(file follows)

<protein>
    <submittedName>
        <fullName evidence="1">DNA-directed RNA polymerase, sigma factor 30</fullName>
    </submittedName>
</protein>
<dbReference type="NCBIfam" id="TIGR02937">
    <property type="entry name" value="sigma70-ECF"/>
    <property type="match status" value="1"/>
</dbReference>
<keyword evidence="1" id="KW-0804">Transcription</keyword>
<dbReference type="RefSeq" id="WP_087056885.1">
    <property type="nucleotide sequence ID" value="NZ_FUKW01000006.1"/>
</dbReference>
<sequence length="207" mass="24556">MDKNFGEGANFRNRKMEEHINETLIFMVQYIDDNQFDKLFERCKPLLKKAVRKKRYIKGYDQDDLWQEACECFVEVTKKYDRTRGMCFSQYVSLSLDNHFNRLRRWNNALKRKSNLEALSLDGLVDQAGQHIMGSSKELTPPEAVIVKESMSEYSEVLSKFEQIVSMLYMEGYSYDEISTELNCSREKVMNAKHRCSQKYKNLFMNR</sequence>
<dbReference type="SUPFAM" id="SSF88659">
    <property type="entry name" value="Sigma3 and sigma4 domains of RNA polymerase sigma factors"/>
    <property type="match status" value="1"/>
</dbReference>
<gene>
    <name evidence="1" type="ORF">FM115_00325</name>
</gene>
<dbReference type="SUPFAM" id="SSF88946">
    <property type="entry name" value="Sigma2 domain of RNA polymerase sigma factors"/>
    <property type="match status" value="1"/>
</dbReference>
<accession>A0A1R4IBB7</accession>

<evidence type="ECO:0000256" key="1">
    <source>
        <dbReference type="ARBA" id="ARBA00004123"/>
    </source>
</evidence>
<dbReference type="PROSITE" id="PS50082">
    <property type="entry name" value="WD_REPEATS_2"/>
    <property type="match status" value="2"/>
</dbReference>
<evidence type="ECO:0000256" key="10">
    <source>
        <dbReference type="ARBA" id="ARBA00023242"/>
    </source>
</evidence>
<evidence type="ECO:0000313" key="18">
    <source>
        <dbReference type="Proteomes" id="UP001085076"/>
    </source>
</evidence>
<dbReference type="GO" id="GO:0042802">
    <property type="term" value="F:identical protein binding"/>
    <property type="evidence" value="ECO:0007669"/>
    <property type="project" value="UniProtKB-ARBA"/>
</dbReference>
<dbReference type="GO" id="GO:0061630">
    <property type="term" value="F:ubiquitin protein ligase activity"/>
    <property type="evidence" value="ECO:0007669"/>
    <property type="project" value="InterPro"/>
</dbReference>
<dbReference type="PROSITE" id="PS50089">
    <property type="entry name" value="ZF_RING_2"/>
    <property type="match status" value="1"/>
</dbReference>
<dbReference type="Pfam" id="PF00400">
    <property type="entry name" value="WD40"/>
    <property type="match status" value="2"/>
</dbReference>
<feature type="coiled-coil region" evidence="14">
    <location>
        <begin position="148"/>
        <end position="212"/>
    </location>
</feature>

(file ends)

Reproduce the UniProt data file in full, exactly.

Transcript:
<protein>
    <submittedName>
        <fullName evidence="1">DNA-directed RNA polymerase, sigma factor 30</fullName>
    </submittedName>
</protein>
<dbReference type="NCBIfam" id="TIGR02937">
    <property type="entry name" value="sigma70-ECF"/>
    <property type="match status" value="1"/>
</dbReference>
<keyword evidence="1" id="KW-0804">Transcription</keyword>
<dbReference type="RefSeq" id="WP_087056885.1">
    <property type="nucleotide sequence ID" value="NZ_FUKW01000006.1"/>
</dbReference>
<sequence length="207" mass="24556">MDKNFGEGANFRNRKMEEHINETLIFMVQYIDDNQFDKLFERCKPLLKKAVRKKRYIKGYDQDDLWQEACECFVEVTKKYDRTRGMCFSQYVSLSLDNHFNRLRRWNNALKRKSNLEALSLDGLVDQAGQHIMGSSKELTPPEAVIVKESMSEYSEVLSKFEQIVSMLYMEGYSYDEISTELNCSREKVMNAKHRCSQKYKNLFMNR</sequence>
<dbReference type="SUPFAM" id="SSF88659">
    <property type="entry name" value="Sigma3 and sigma4 domains of RNA polymerase sigma factors"/>
    <property type="match status" value="1"/>
</dbReference>
<gene>
    <name evidence="1" type="ORF">FM115_00325</name>
</gene>
<dbReference type="SUPFAM" id="SSF88946">
    <property type="entry name" value="Sigma2 domain of RNA polymerase sigma factors"/>
    <property type="match status" value="1"/>
</dbReference>
<accession>A0A1R4IBB7</accession>

<evidence type="ECO:0000256" key="1">
    <source>
        <dbReference type="ARBA" id="ARBA00004123"/>
    </source>
</evidence>
<dbReference type="PROSITE" id="PS50082">
    <property type="entry name" value="WD_REPEATS_2"/>
    <property type="match status" value="2"/>
</dbReference>
<evidence type="ECO:0000256" key="10">
    <source>
        <dbReference type="ARBA" id="ARBA00023242"/>
    </source>
</evidence>
<evidence type="ECO:0000313" key="18">
    <source>
        <dbReference type="Proteomes" id="UP001085076"/>
    </source>
</evidence>
<dbReference type="GO" id="GO:0042802">
    <property type="term" value="F:identical protein binding"/>
    <property type="evidence" value="ECO:0007669"/>
    <property type="project" value="UniProtKB-ARBA"/>
</dbReference>
<dbReference type="GO" id="GO:0061630">
    <property type="term" value="F:ubiquitin protein ligase activity"/>
    <property type="evidence" value="ECO:0007669"/>
    <property type="project" value="InterPro"/>
</dbReference>
<dbReference type="PROSITE" id="PS50089">
    <property type="entry name" value="ZF_RING_2"/>
    <property type="match status" value="1"/>
</dbReference>
<dbReference type="Pfam" id="PF00400">
    <property type="entry name" value="WD40"/>
    <property type="match status" value="2"/>
</dbReference>
<feature type="coiled-coil region" evidence="14">
    <location>
        <begin position="148"/>
        <end position="212"/>
    </location>
</feature>